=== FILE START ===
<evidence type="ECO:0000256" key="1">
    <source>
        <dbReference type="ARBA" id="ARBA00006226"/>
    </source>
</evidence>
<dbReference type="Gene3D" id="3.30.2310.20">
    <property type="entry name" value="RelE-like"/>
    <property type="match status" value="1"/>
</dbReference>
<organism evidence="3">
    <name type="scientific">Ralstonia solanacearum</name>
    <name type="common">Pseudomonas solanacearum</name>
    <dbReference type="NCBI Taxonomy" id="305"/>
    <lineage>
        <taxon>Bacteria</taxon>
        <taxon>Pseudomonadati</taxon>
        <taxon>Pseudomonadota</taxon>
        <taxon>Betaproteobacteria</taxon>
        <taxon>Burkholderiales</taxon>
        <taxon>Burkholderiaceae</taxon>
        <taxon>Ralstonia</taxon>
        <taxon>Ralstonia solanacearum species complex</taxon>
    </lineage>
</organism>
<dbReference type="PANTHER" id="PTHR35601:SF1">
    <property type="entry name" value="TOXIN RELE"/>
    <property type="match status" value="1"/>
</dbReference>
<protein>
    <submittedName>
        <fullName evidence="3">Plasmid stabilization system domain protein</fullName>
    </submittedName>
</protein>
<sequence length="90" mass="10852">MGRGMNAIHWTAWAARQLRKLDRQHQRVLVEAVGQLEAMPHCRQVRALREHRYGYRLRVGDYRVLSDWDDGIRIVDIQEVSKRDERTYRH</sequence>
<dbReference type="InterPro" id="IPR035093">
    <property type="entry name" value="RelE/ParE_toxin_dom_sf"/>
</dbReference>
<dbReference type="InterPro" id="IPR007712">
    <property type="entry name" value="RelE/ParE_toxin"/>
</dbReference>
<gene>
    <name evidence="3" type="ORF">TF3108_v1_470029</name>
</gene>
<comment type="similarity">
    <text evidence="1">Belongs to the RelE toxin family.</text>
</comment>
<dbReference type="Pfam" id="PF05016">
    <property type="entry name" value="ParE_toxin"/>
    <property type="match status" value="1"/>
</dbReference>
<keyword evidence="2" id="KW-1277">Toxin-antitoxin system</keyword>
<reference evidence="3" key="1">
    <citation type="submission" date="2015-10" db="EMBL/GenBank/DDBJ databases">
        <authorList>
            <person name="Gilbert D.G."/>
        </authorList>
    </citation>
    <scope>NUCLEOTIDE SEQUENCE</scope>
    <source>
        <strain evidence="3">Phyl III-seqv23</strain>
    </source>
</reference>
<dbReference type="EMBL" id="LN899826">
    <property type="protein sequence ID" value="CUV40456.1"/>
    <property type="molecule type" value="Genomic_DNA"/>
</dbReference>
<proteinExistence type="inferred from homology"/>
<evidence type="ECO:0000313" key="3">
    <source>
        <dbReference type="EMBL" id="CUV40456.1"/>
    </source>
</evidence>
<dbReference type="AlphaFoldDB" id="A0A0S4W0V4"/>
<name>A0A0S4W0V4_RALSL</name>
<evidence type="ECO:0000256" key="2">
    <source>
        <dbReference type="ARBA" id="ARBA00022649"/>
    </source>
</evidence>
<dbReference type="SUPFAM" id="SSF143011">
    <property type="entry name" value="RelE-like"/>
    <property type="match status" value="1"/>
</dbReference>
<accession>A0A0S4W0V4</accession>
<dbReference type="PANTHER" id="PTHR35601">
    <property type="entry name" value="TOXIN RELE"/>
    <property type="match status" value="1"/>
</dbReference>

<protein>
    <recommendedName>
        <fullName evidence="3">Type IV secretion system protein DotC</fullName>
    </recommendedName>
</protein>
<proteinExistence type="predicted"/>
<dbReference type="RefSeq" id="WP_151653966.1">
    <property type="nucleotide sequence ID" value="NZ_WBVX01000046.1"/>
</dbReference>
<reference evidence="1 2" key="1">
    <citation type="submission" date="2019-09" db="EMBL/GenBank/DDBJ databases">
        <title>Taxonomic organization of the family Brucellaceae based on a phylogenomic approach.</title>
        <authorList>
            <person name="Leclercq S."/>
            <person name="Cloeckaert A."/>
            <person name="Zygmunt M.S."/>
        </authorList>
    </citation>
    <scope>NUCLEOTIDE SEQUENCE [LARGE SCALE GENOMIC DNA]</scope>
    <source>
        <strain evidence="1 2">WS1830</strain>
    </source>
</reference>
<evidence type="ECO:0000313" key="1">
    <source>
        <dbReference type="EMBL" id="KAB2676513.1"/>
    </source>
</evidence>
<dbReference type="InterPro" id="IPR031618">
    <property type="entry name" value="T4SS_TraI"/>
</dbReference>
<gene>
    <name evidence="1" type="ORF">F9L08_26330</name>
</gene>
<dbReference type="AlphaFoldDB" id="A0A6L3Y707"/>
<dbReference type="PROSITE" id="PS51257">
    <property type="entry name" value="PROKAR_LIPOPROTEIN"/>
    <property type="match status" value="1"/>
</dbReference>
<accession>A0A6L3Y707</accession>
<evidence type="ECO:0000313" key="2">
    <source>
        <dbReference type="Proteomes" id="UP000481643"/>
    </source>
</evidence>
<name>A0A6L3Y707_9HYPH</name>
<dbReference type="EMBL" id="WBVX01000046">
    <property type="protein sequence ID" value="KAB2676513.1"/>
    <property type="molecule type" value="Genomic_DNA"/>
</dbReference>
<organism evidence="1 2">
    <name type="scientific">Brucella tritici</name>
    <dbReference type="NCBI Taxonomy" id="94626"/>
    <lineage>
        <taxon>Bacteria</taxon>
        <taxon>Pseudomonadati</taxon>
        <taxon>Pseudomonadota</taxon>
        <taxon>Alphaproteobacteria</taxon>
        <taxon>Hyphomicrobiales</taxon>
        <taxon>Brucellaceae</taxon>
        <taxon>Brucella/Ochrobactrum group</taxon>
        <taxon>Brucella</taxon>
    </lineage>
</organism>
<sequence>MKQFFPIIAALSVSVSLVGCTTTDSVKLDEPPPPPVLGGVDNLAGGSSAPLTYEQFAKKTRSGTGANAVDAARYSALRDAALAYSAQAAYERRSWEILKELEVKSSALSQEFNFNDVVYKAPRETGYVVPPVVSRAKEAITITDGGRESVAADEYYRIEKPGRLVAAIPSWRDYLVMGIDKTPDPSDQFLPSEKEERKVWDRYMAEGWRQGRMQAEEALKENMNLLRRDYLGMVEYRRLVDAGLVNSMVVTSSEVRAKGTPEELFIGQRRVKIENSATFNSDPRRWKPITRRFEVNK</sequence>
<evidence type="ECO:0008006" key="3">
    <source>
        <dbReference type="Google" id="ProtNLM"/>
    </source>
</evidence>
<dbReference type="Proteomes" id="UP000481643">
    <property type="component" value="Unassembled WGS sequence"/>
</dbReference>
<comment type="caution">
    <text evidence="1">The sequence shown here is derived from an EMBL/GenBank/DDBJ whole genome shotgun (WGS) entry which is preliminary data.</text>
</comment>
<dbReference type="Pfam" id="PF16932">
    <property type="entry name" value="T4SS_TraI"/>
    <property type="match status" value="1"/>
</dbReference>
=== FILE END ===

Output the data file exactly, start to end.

<evidence type="ECO:0000256" key="1">
    <source>
        <dbReference type="ARBA" id="ARBA00006226"/>
    </source>
</evidence>
<dbReference type="Gene3D" id="3.30.2310.20">
    <property type="entry name" value="RelE-like"/>
    <property type="match status" value="1"/>
</dbReference>
<organism evidence="3">
    <name type="scientific">Ralstonia solanacearum</name>
    <name type="common">Pseudomonas solanacearum</name>
    <dbReference type="NCBI Taxonomy" id="305"/>
    <lineage>
        <taxon>Bacteria</taxon>
        <taxon>Pseudomonadati</taxon>
        <taxon>Pseudomonadota</taxon>
        <taxon>Betaproteobacteria</taxon>
        <taxon>Burkholderiales</taxon>
        <taxon>Burkholderiaceae</taxon>
        <taxon>Ralstonia</taxon>
        <taxon>Ralstonia solanacearum species complex</taxon>
    </lineage>
</organism>
<dbReference type="PANTHER" id="PTHR35601:SF1">
    <property type="entry name" value="TOXIN RELE"/>
    <property type="match status" value="1"/>
</dbReference>
<protein>
    <submittedName>
        <fullName evidence="3">Plasmid stabilization system domain protein</fullName>
    </submittedName>
</protein>
<sequence length="90" mass="10852">MGRGMNAIHWTAWAARQLRKLDRQHQRVLVEAVGQLEAMPHCRQVRALREHRYGYRLRVGDYRVLSDWDDGIRIVDIQEVSKRDERTYRH</sequence>
<dbReference type="InterPro" id="IPR035093">
    <property type="entry name" value="RelE/ParE_toxin_dom_sf"/>
</dbReference>
<dbReference type="InterPro" id="IPR007712">
    <property type="entry name" value="RelE/ParE_toxin"/>
</dbReference>
<gene>
    <name evidence="3" type="ORF">TF3108_v1_470029</name>
</gene>
<comment type="similarity">
    <text evidence="1">Belongs to the RelE toxin family.</text>
</comment>
<dbReference type="Pfam" id="PF05016">
    <property type="entry name" value="ParE_toxin"/>
    <property type="match status" value="1"/>
</dbReference>
<keyword evidence="2" id="KW-1277">Toxin-antitoxin system</keyword>
<reference evidence="3" key="1">
    <citation type="submission" date="2015-10" db="EMBL/GenBank/DDBJ databases">
        <authorList>
            <person name="Gilbert D.G."/>
        </authorList>
    </citation>
    <scope>NUCLEOTIDE SEQUENCE</scope>
    <source>
        <strain evidence="3">Phyl III-seqv23</strain>
    </source>
</reference>
<dbReference type="EMBL" id="LN899826">
    <property type="protein sequence ID" value="CUV40456.1"/>
    <property type="molecule type" value="Genomic_DNA"/>
</dbReference>
<proteinExistence type="inferred from homology"/>
<evidence type="ECO:0000313" key="3">
    <source>
        <dbReference type="EMBL" id="CUV40456.1"/>
    </source>
</evidence>
<dbReference type="AlphaFoldDB" id="A0A0S4W0V4"/>
<name>A0A0S4W0V4_RALSL</name>
<evidence type="ECO:0000256" key="2">
    <source>
        <dbReference type="ARBA" id="ARBA00022649"/>
    </source>
</evidence>
<dbReference type="SUPFAM" id="SSF143011">
    <property type="entry name" value="RelE-like"/>
    <property type="match status" value="1"/>
</dbReference>
<accession>A0A0S4W0V4</accession>
<dbReference type="PANTHER" id="PTHR35601">
    <property type="entry name" value="TOXIN RELE"/>
    <property type="match status" value="1"/>
</dbReference>

<protein>
    <recommendedName>
        <fullName evidence="3">Type IV secretion system protein DotC</fullName>
    </recommendedName>
</protein>
<proteinExistence type="predicted"/>
<dbReference type="RefSeq" id="WP_151653966.1">
    <property type="nucleotide sequence ID" value="NZ_WBVX01000046.1"/>
</dbReference>
<reference evidence="1 2" key="1">
    <citation type="submission" date="2019-09" db="EMBL/GenBank/DDBJ databases">
        <title>Taxonomic organization of the family Brucellaceae based on a phylogenomic approach.</title>
        <authorList>
            <person name="Leclercq S."/>
            <person name="Cloeckaert A."/>
            <person name="Zygmunt M.S."/>
        </authorList>
    </citation>
    <scope>NUCLEOTIDE SEQUENCE [LARGE SCALE GENOMIC DNA]</scope>
    <source>
        <strain evidence="1 2">WS1830</strain>
    </source>
</reference>
<evidence type="ECO:0000313" key="1">
    <source>
        <dbReference type="EMBL" id="KAB2676513.1"/>
    </source>
</evidence>
<dbReference type="InterPro" id="IPR031618">
    <property type="entry name" value="T4SS_TraI"/>
</dbReference>
<gene>
    <name evidence="1" type="ORF">F9L08_26330</name>
</gene>
<dbReference type="AlphaFoldDB" id="A0A6L3Y707"/>
<dbReference type="PROSITE" id="PS51257">
    <property type="entry name" value="PROKAR_LIPOPROTEIN"/>
    <property type="match status" value="1"/>
</dbReference>
<accession>A0A6L3Y707</accession>
<evidence type="ECO:0000313" key="2">
    <source>
        <dbReference type="Proteomes" id="UP000481643"/>
    </source>
</evidence>
<name>A0A6L3Y707_9HYPH</name>
<dbReference type="EMBL" id="WBVX01000046">
    <property type="protein sequence ID" value="KAB2676513.1"/>
    <property type="molecule type" value="Genomic_DNA"/>
</dbReference>
<organism evidence="1 2">
    <name type="scientific">Brucella tritici</name>
    <dbReference type="NCBI Taxonomy" id="94626"/>
    <lineage>
        <taxon>Bacteria</taxon>
        <taxon>Pseudomonadati</taxon>
        <taxon>Pseudomonadota</taxon>
        <taxon>Alphaproteobacteria</taxon>
        <taxon>Hyphomicrobiales</taxon>
        <taxon>Brucellaceae</taxon>
        <taxon>Brucella/Ochrobactrum group</taxon>
        <taxon>Brucella</taxon>
    </lineage>
</organism>
<sequence>MKQFFPIIAALSVSVSLVGCTTTDSVKLDEPPPPPVLGGVDNLAGGSSAPLTYEQFAKKTRSGTGANAVDAARYSALRDAALAYSAQAAYERRSWEILKELEVKSSALSQEFNFNDVVYKAPRETGYVVPPVVSRAKEAITITDGGRESVAADEYYRIEKPGRLVAAIPSWRDYLVMGIDKTPDPSDQFLPSEKEERKVWDRYMAEGWRQGRMQAEEALKENMNLLRRDYLGMVEYRRLVDAGLVNSMVVTSSEVRAKGTPEELFIGQRRVKIENSATFNSDPRRWKPITRRFEVNK</sequence>
<evidence type="ECO:0008006" key="3">
    <source>
        <dbReference type="Google" id="ProtNLM"/>
    </source>
</evidence>
<dbReference type="Proteomes" id="UP000481643">
    <property type="component" value="Unassembled WGS sequence"/>
</dbReference>
<comment type="caution">
    <text evidence="1">The sequence shown here is derived from an EMBL/GenBank/DDBJ whole genome shotgun (WGS) entry which is preliminary data.</text>
</comment>
<dbReference type="Pfam" id="PF16932">
    <property type="entry name" value="T4SS_TraI"/>
    <property type="match status" value="1"/>
</dbReference>